How many south facing windows for a 100% passive solar home?
Dear pros, I am currently in the designing stages of my home. My design is going to be as close as I can to a 100% passive solar home. The home will be around 1400 sqft at an approximate 20' depth. All flooring, internal walls, counter tops ect. will be thermal mass. Intended 2-3' solid (or potential) Insulation space at the "attic." I have 90% south exposure. The 10% that I don't are from mountains on either the extreme East and West Sides. Altitude is 9500 ft at 38º parallel. What I am attempting to figure out is, do I glaze the entire south side. Or something less so. Formulas will be wondrous! Even if I need to write a program to perform the calculations. Thank you!
Where are you located? To figure these calculations, more is needed than knowing that you are 38º parallel and at 9500ft.
- Completely glazing the Southern exposure could drive you out of your house for the summer even in in some fairly cold locations!
- Keep in mind what you can do to maintain a comfortable home with subtleties of light and warmth as well as achieving passive solar success.
A handy free of charge calculator that will do virtually all your calculations for you is Murray Milne's HEED available from UCLA. If you really get to know this free calculator, you can figure your passive solar heating, thermal mass, ventilation, night flushing and daylighting needs.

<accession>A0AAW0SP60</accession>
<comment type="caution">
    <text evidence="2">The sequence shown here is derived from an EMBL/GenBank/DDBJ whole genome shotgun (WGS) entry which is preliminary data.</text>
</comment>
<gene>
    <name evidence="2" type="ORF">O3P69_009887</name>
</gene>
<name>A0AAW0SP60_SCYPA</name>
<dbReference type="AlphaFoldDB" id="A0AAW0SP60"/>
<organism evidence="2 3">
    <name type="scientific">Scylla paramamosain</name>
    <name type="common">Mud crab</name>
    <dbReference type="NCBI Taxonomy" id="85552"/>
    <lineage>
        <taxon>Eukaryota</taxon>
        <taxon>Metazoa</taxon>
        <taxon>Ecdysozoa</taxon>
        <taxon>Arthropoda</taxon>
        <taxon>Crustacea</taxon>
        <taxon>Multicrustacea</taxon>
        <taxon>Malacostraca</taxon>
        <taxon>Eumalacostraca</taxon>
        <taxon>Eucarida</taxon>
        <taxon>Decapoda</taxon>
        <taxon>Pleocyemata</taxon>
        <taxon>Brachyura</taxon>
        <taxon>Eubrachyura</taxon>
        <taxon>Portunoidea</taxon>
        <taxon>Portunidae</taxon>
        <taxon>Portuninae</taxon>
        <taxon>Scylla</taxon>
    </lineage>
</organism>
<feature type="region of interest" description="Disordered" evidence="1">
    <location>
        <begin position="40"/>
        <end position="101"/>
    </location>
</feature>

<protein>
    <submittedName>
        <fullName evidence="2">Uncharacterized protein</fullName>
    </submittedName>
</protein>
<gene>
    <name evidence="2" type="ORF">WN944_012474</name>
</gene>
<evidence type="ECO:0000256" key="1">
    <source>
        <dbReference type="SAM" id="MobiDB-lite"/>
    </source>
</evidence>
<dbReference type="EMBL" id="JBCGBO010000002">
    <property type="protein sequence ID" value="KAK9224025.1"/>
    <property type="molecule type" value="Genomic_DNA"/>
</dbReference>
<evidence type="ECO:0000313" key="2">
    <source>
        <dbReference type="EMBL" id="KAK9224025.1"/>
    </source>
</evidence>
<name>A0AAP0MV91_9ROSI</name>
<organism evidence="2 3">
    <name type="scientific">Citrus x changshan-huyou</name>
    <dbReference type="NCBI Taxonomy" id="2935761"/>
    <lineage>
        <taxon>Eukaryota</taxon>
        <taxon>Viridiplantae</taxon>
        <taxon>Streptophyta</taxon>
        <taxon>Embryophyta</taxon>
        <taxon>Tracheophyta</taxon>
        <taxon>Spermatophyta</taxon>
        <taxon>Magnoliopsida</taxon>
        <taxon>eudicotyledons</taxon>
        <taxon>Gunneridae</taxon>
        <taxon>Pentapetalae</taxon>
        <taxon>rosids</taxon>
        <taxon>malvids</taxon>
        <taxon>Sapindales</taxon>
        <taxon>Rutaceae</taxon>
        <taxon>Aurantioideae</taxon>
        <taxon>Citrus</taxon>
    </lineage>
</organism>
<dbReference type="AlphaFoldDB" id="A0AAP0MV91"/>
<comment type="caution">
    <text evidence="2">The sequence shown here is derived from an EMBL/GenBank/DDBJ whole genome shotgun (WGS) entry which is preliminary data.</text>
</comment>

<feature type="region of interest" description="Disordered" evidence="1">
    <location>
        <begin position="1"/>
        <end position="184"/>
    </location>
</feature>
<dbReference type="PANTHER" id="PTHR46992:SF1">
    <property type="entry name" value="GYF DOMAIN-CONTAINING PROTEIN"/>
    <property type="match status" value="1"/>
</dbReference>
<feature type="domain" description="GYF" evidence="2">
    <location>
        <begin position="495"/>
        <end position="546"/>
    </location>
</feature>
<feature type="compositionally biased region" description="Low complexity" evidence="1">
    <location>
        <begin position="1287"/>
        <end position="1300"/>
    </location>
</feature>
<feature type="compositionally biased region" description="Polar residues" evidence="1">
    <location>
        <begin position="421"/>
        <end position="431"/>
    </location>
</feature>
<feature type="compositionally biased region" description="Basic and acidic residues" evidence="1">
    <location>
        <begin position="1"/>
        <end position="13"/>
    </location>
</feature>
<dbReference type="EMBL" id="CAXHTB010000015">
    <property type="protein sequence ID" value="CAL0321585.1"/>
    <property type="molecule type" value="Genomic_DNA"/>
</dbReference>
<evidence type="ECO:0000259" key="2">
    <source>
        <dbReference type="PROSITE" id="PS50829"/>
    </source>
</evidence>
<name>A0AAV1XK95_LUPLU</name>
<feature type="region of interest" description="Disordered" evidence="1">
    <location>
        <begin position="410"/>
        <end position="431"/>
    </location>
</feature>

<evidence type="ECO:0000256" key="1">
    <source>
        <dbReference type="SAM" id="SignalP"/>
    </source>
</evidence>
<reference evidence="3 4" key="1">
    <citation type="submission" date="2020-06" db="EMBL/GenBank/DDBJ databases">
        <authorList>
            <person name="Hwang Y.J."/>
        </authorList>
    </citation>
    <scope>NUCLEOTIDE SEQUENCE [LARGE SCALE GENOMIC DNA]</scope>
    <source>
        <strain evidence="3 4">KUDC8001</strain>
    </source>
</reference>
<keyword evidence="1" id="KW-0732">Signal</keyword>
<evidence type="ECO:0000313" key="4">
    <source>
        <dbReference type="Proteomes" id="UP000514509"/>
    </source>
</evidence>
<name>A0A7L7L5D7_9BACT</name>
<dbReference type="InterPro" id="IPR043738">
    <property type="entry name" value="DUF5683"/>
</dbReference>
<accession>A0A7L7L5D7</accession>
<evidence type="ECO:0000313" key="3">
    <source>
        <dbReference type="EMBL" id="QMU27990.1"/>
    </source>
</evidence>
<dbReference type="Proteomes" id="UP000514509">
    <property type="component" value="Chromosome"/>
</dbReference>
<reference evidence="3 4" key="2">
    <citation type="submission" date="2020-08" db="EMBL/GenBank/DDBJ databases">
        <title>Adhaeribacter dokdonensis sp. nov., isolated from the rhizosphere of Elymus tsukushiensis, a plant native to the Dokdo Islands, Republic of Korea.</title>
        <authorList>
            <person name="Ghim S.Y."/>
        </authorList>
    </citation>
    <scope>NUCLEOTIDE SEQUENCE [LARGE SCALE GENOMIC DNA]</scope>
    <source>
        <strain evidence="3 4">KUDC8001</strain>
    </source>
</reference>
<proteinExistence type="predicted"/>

Probably less glass than you'd think
In many locations, the calculations will reveal that far less South facing glass should be used than what people originally think might be the case.
Also, when you determine whether heating or cooling are the ruling factor, you'll want to decide on a window system that enhances the performance of your calculations.
For instance, depending on your climate, you'll need to decide whether the low-E coating on multiple glazing is on the inside of the outside panel of glass (hot climates) or the outside of the inner pane (cold climates). Kind of a tongue twister there!
It's nice that you have such an excellent exposure, but you'll also want to be sure you plant or shade all that lovely glass. One of the reasons the solar homes of the sixties and seventies fell out of favor was the excessive and unshaded South facing glass that was used in the badly designed houses.
I'd also study whether you will want to bounce light deep into your space with light shelves.
- As well as heating, the more natural light you can get to permeate your house, the less energy you'll use.
- The trick here is to try and do that without too many skylights or West and North facing glass, which generally work against you in heating and cooling.
Consider working with a mechanical engineer
Another option to get you going is to find a mechanical engineer who is dedicated to sustainable principles and innovative in the understanding of solar design.
Often such a green professional can figure in a short time for a low cost a great deal of useful design data.
I hope this helps.
For more information:
Read "We want to design a passive-solar home for a hot climate. Can we still have views to the east?", a Q&A answered by Greg Upwall.
UCLA has more design tools here.